Our main reason to visit Tai Po was to explore the Tai Po Waterfront Park. I became curious about this park after seeing images of the spiral lookout point and reading many nice things about this park on several blogs, including Rachel’s blog Little Koo.
We walked to the park from the railway museum via the market street and the Man Mo temple. It took us roughly 30 minutes – and thanks to Google maps the park was quite easy to find.
Alternatively, the standard recommendation is to take the MTR to Tai Po Market and then take a taxi for approximately five minutes.
The park features several different rest gardens (in some you can fly a kite, in others you can let your motor boat run), sitting-out areas, an insect house, a promenade along the harbour front, a jogging trail with fitness stations and a 600-seat amphitheatre – and the scenic lookout tower.
The Tai Po lookout tower is 32.4 metres high and provides a panoramic view over Tolo Harbour, the Tai Po Industrial Estate and all the way over the countryside to mainland China.
Unfortunately it was a grey day when we visited, so we could not see too much.
After climbing the tower, we walked around the Western gardens – which must be beautiful when the roses blossom, but when we went in September, they were quite bare.
We had high hopes for the insect house – but once inside we realised that the animals are fake (but easy to maintain!).
So we just quickly walked through it (it was nicely air conditioned on a humid day) and then spent more time outside at the lovely ponds.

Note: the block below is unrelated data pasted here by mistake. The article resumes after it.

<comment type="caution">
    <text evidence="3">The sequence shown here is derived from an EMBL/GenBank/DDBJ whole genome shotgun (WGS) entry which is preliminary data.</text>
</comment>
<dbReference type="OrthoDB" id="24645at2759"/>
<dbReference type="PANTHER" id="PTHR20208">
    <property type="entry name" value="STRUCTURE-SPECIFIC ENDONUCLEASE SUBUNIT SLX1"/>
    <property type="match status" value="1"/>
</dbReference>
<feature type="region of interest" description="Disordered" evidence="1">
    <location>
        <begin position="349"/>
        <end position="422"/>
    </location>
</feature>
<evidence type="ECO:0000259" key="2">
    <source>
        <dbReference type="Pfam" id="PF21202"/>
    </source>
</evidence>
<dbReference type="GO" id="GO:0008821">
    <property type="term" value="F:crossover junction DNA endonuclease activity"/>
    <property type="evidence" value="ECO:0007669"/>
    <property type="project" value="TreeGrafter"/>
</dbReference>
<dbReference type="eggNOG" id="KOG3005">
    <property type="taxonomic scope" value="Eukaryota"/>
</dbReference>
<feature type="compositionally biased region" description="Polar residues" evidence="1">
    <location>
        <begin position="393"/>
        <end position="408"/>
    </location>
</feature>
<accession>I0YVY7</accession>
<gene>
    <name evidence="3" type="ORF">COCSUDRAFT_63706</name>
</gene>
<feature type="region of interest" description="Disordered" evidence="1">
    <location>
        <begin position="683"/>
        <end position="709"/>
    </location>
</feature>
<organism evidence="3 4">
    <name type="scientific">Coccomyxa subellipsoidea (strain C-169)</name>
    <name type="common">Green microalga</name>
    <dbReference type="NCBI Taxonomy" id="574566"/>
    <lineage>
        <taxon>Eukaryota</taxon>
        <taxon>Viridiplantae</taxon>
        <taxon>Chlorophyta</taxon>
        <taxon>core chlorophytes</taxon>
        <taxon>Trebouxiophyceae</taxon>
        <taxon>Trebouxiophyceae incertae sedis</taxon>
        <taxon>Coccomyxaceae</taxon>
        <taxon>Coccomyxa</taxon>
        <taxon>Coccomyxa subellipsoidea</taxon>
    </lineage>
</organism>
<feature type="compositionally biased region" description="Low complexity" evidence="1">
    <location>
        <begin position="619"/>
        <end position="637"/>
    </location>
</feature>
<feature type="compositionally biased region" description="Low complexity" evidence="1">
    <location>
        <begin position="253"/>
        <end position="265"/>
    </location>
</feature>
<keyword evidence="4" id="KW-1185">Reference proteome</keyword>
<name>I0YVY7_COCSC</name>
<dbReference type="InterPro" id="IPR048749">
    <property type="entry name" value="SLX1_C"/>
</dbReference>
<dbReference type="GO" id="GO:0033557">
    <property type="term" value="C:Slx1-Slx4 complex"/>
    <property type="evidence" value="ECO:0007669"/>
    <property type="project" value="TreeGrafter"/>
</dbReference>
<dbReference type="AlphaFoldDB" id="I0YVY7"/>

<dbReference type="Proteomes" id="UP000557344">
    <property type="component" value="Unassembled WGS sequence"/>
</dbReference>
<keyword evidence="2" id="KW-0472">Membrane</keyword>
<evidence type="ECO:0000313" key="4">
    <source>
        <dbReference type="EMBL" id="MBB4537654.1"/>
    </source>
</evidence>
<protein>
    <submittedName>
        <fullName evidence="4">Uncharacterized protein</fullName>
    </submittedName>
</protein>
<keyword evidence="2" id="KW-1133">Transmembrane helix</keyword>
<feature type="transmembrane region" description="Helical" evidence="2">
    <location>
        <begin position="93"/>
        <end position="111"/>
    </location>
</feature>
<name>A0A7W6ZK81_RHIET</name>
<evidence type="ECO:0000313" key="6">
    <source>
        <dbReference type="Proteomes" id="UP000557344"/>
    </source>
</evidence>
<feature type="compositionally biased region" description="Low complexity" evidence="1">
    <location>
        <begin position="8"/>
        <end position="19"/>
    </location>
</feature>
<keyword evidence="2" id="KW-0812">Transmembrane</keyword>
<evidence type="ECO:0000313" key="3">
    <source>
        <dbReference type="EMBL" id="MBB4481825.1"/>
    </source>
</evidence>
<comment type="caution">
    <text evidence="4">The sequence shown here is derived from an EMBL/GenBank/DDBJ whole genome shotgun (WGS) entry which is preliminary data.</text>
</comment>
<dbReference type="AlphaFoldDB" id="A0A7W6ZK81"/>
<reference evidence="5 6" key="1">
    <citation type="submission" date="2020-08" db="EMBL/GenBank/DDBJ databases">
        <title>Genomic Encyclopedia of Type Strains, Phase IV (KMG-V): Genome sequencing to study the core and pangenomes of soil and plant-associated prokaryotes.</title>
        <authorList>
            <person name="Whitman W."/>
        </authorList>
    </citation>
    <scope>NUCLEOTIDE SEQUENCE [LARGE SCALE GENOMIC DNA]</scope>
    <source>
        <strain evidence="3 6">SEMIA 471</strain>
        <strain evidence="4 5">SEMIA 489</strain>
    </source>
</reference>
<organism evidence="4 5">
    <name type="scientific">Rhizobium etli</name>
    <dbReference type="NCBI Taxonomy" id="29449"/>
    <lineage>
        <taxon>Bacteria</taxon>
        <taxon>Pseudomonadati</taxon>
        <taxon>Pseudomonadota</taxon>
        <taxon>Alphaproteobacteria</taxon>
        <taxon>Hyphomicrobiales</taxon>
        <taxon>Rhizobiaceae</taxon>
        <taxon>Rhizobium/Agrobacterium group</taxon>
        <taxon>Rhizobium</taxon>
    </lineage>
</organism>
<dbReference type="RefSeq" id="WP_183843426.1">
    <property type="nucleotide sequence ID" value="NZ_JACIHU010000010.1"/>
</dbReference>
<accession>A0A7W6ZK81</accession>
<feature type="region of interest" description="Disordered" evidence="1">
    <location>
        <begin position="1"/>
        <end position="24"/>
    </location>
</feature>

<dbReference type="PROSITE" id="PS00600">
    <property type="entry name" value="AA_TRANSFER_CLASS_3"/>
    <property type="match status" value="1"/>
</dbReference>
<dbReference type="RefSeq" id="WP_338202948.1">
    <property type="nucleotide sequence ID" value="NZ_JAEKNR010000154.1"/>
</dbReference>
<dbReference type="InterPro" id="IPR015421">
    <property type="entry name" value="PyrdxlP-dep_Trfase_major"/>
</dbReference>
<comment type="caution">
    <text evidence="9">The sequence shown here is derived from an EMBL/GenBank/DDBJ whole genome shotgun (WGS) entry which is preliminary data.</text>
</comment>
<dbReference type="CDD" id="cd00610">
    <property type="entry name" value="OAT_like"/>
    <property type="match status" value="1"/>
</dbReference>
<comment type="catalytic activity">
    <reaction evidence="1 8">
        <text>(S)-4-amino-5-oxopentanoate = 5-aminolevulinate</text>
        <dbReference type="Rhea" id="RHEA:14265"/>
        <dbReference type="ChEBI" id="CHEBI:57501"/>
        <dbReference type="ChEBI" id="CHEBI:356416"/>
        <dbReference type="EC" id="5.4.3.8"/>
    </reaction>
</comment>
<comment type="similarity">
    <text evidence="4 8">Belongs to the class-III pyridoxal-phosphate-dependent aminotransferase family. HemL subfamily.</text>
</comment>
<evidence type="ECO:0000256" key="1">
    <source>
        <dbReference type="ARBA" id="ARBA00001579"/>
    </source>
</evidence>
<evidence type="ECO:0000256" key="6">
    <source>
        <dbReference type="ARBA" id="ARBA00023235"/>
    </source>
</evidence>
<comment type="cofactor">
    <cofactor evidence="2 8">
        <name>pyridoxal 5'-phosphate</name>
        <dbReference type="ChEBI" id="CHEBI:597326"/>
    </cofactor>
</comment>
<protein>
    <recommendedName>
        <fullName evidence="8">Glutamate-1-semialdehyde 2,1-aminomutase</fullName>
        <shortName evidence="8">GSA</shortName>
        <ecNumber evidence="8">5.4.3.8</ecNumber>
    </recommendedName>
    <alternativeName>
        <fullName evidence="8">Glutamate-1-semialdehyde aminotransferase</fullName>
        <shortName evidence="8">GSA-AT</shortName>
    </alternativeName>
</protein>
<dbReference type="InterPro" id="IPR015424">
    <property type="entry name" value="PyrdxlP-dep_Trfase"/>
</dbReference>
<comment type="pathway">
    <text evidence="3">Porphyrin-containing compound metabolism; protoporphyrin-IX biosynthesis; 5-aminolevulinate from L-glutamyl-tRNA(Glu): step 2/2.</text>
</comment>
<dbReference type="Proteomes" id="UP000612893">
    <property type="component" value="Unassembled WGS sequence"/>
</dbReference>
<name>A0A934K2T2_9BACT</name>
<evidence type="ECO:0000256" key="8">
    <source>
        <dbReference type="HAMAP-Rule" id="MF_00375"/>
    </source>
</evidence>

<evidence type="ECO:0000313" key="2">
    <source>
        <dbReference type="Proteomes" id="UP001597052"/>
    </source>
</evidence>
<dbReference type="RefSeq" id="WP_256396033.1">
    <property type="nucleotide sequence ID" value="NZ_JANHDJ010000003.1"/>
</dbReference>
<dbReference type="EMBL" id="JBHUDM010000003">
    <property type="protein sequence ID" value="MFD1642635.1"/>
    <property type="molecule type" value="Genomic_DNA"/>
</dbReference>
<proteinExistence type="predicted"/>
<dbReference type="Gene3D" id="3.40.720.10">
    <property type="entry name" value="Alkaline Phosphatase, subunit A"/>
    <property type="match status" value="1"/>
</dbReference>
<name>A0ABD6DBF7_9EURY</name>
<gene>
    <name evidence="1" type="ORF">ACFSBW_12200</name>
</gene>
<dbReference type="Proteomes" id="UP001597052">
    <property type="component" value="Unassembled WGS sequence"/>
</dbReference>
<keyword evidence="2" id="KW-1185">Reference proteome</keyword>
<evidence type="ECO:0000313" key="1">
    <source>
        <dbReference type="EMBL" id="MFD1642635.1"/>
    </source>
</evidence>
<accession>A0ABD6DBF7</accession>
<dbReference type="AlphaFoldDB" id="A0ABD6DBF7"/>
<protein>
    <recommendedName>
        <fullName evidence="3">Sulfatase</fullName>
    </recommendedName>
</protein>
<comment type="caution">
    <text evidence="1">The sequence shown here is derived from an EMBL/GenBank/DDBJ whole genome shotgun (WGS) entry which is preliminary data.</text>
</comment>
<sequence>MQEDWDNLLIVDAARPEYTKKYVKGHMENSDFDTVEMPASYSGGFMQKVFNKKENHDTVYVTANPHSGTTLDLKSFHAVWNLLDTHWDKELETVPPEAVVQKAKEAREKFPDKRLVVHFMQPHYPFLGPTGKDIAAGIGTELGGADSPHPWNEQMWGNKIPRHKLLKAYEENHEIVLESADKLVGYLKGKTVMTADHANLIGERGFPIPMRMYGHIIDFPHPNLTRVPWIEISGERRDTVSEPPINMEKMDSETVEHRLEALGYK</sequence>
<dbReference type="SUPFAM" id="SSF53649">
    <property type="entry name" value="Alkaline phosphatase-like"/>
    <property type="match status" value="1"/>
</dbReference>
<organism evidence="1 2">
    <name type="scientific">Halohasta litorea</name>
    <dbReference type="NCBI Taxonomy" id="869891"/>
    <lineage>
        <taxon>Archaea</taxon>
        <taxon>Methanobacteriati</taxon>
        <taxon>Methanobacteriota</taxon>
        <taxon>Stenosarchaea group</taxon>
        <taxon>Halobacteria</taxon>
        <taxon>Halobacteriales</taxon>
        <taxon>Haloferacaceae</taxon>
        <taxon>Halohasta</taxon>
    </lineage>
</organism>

The park also features some nice playgrounds, but Lina was just starting to crawl when we visited the park, so we did not stop there. Rachel had checked it out, and judging from her blog post pictures they seem like fun!
Personally I would not go out all of my way to travel to Tai Po and just to go to the waterfront park – I would try and combine it with renting bicycles or going for a BBQ, or like we did, with a museum visit and a stroll through the city. Then you’d get most out of travelling to Tai Po. But that’s just my two cents.
4 thoughts on “Tai Po Waterfront Park”
Taipo Park was (and for the garden/flower upkeep contract) remains mostly an excuse to reward the Heung Yi Kuk for following the government/party line. That’s why all the concrete you saw was poured into molds that look like they were taken from Mainland China parks, and why no effort is make to maintain them (the faster they fall apart, the faster replacement contracts can be awarded). The government interest was who would be rewarded the contract to build the insect house, not that it would be filled with any material of educational value.
Harsh words, but you seem to know lots more about this than I do – and that would explain the insect house without any real insects!
Very near my stomping grounds! We go there all the time, but it’s quite close.
Thanks for the mention! It was a grey day when we went as well *sigh*